Other studies point to another problem that is evident in the goal-setting approach, which has disadvantages, especially in agile organizations.

Concrete objectives as blinders

Concrete goals that provide a clear focus can also act like blinders, preventing out-of-the-box thinking. [4]

A well-known example of this is the gorilla experiment conducted by psychologists Christopher Chabris and Daniel Simons. In this experiment, test persons were given the task of observing six basketball players throwing the ball to each other. Three were dressed in white T-shirts, and three wore black. The task was to count the passes made by the white-clad players. At one point, an actor in a gorilla costume walked through the picture, but most of the subjects didn't even notice.

According to this, the most intrusive things are overlooked when attention is focused on something else entirely. Inferentially, it means that specific targets can blind you. Thus, in agile and creative work, some degree of goal blurring would be helpful in responding to a changing environment.

Ambitious goals as a risk

Too ambitious goals can degrade people's self-efficacy, which is, however, necessary if the setting is to be curious, open, and proactive.

In overconfident people, ambitious goals generate such a strong will that any means is justified to achieve the goal, causing gambling behavior. In addition, emotional exhaustion can occur, even leading to unethical behavior.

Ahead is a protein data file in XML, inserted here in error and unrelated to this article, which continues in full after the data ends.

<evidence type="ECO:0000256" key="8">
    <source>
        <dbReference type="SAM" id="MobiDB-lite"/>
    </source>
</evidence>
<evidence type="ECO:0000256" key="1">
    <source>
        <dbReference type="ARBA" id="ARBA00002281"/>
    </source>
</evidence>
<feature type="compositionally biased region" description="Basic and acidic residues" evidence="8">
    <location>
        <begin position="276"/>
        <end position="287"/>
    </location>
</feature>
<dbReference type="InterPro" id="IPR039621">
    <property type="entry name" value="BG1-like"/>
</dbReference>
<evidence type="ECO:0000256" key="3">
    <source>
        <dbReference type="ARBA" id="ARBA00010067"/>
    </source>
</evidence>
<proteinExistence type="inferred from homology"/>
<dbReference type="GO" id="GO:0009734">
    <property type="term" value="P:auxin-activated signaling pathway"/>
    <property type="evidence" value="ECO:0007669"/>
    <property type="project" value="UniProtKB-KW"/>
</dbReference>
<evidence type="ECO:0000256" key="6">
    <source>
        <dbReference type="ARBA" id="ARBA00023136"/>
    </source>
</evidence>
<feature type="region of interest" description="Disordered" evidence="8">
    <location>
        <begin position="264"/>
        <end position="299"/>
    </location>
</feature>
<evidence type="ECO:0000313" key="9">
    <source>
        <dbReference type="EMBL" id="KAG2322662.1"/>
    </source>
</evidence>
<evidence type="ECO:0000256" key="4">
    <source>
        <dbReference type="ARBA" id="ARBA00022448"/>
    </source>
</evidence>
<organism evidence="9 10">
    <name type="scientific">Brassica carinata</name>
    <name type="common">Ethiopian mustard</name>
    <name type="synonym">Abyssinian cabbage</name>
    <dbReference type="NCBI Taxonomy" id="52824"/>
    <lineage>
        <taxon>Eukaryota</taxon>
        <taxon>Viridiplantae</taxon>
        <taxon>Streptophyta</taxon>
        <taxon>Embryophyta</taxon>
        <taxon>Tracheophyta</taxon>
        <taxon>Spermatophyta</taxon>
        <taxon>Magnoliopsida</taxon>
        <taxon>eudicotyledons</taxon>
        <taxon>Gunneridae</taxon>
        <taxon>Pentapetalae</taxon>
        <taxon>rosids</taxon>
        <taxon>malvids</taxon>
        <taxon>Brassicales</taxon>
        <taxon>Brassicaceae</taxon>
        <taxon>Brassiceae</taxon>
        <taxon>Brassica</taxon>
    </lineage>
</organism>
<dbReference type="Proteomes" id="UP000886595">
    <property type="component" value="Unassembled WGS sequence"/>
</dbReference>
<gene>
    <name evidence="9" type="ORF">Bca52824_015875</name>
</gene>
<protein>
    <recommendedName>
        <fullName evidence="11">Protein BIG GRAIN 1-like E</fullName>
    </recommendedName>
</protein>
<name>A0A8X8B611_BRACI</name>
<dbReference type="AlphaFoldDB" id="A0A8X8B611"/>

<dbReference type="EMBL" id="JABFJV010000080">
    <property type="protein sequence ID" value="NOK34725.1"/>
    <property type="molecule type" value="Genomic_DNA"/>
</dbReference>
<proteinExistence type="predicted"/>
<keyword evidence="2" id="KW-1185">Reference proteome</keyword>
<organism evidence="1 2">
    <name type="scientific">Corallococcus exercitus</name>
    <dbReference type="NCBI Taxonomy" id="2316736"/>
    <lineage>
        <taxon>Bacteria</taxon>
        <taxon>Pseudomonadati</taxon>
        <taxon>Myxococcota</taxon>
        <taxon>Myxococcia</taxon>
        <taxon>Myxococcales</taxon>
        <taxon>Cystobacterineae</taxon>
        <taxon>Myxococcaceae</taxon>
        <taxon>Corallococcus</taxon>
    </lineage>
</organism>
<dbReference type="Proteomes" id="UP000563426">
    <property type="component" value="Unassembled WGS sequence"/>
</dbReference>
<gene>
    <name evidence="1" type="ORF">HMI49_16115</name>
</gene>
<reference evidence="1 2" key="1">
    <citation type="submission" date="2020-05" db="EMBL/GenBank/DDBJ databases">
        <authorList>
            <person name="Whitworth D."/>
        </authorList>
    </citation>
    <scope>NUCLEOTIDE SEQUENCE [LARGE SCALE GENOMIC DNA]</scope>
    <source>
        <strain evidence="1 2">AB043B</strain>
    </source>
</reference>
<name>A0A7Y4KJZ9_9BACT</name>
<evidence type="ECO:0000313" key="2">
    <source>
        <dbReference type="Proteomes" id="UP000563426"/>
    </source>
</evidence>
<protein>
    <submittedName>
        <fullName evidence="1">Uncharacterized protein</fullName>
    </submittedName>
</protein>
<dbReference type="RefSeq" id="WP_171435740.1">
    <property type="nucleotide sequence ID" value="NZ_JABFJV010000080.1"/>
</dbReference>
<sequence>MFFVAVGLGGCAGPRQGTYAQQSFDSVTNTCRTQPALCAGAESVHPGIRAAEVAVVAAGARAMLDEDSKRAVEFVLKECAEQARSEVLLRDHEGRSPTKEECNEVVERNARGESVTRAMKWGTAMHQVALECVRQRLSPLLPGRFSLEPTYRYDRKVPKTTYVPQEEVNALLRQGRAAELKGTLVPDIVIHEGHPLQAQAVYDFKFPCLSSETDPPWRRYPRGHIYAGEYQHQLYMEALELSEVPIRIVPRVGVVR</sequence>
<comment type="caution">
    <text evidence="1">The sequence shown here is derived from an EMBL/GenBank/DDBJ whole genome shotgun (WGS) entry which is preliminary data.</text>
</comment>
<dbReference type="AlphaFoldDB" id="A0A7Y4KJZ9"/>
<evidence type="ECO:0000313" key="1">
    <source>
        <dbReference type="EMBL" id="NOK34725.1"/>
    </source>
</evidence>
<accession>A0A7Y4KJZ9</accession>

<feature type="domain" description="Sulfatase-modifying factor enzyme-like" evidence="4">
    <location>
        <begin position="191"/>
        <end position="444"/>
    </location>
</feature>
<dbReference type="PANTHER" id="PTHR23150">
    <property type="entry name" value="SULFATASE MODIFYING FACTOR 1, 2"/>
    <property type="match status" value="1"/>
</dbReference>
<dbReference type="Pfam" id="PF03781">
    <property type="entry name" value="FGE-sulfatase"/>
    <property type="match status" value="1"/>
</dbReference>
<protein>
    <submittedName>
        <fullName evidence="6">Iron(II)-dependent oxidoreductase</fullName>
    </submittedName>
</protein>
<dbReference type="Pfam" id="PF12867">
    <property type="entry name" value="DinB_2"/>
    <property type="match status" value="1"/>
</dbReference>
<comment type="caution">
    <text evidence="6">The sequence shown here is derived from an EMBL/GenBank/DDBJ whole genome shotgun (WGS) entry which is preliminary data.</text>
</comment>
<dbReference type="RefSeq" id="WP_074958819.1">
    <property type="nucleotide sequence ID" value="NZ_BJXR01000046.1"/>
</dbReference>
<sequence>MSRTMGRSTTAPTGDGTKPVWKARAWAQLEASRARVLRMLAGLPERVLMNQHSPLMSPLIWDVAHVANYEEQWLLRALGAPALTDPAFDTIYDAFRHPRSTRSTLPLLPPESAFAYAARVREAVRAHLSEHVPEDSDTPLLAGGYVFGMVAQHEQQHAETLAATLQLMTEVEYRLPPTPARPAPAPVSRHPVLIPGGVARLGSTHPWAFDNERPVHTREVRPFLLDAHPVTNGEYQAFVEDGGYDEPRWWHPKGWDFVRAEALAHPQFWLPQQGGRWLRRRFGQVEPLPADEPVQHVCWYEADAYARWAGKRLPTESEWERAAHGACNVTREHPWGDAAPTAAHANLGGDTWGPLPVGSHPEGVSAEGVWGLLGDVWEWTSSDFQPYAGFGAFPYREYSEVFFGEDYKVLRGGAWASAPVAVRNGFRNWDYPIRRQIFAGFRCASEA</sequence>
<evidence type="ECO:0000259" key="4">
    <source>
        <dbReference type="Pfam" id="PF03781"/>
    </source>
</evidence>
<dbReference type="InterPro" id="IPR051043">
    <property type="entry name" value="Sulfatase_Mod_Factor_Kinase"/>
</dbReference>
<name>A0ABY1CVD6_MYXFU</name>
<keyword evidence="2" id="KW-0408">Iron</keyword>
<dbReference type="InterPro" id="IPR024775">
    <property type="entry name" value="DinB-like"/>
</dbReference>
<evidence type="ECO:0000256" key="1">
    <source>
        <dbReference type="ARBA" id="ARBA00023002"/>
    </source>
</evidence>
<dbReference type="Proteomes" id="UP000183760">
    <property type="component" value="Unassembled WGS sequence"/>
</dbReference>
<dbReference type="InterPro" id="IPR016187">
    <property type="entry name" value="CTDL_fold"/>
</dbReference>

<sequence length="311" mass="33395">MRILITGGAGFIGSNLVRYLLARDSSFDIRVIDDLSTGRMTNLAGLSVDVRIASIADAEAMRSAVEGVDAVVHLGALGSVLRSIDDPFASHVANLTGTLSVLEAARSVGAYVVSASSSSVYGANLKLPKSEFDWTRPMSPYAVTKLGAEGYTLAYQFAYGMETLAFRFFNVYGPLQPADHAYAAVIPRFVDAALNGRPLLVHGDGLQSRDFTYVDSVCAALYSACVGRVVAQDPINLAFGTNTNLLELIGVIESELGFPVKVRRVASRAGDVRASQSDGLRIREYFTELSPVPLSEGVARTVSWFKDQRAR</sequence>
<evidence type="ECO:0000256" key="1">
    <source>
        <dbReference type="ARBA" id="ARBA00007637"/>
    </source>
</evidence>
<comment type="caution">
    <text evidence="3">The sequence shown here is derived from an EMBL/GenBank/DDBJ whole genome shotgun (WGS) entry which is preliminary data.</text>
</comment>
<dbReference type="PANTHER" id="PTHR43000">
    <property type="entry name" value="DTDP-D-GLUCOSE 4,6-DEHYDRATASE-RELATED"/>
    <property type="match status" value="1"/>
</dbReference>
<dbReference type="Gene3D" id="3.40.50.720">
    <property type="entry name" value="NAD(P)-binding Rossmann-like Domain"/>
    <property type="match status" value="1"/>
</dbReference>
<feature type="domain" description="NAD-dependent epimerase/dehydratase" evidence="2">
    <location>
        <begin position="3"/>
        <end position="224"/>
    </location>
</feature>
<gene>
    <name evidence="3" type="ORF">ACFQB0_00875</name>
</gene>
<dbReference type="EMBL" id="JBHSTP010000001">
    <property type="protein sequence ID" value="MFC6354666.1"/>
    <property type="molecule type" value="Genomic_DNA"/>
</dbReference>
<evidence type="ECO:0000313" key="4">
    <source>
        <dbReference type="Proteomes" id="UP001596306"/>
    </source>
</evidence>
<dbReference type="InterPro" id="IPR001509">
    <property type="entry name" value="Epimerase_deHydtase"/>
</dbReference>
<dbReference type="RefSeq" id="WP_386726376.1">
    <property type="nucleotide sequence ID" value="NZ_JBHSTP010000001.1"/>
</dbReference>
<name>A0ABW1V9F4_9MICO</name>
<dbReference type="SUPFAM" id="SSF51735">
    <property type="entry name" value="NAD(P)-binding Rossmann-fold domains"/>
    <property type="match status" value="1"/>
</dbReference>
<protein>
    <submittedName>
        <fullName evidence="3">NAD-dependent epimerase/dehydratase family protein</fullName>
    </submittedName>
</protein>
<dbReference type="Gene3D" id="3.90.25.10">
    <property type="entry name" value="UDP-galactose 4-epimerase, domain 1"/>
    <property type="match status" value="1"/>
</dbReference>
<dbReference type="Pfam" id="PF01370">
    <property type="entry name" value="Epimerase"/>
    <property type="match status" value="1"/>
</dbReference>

The target agreements should also be questioned. The SMART goals (specific, measurable, accepted, realistic, scheduled) can often not be implemented in numerous task worlds or are not useful at all. A high degree of repetitive tasks in a wide variety of professions do not pursue an annual goal at all, but rather general performance and quality standards. Here it would make more sense to define standards or jointly agreed performance and quality requirements, which rarely affect the individual, but usually several employees. According to Armin Trost, this would save a lot of time in many places, increase the sense of purpose and avoid irritations.

Returning to assessments, industry analyst Josh Bersin says the key is to use lots of data and feedback to make decisions in a transparent and fair way, communicate clearly what is valued in the company, and give employees insight into the goals and projects of others.

The trend shows that companies are increasingly replacing rigid and costly rating systems with advanced and alternative performance management models (Donkor & Slobodjanjuk, 2014). Depending on the context of the company, it seems appropriate to question the instrument of ratings before hastily saying goodbye to ratings.

FLOWIT offers a revolutionary employee evaluation. Self- and peer assessments by superiors as well as colleagues can be called up in real time and one's own development can be managed. The visual development maps help to intuitively adjust personal goals. Commitment and leadership culture are promoted within seconds and in a target-oriented manner. FLOWIT provides an agile approach to people development goals for companies of all sizes.


[1] Harvard Business Review, Frank V. Caspedes, 8.7.2022

[2] Studer, 2009, S. 24

[3] Seibt et al., 2017, S. 251

[4] The Dark Side of OKR, Antoinette Weibl, 2021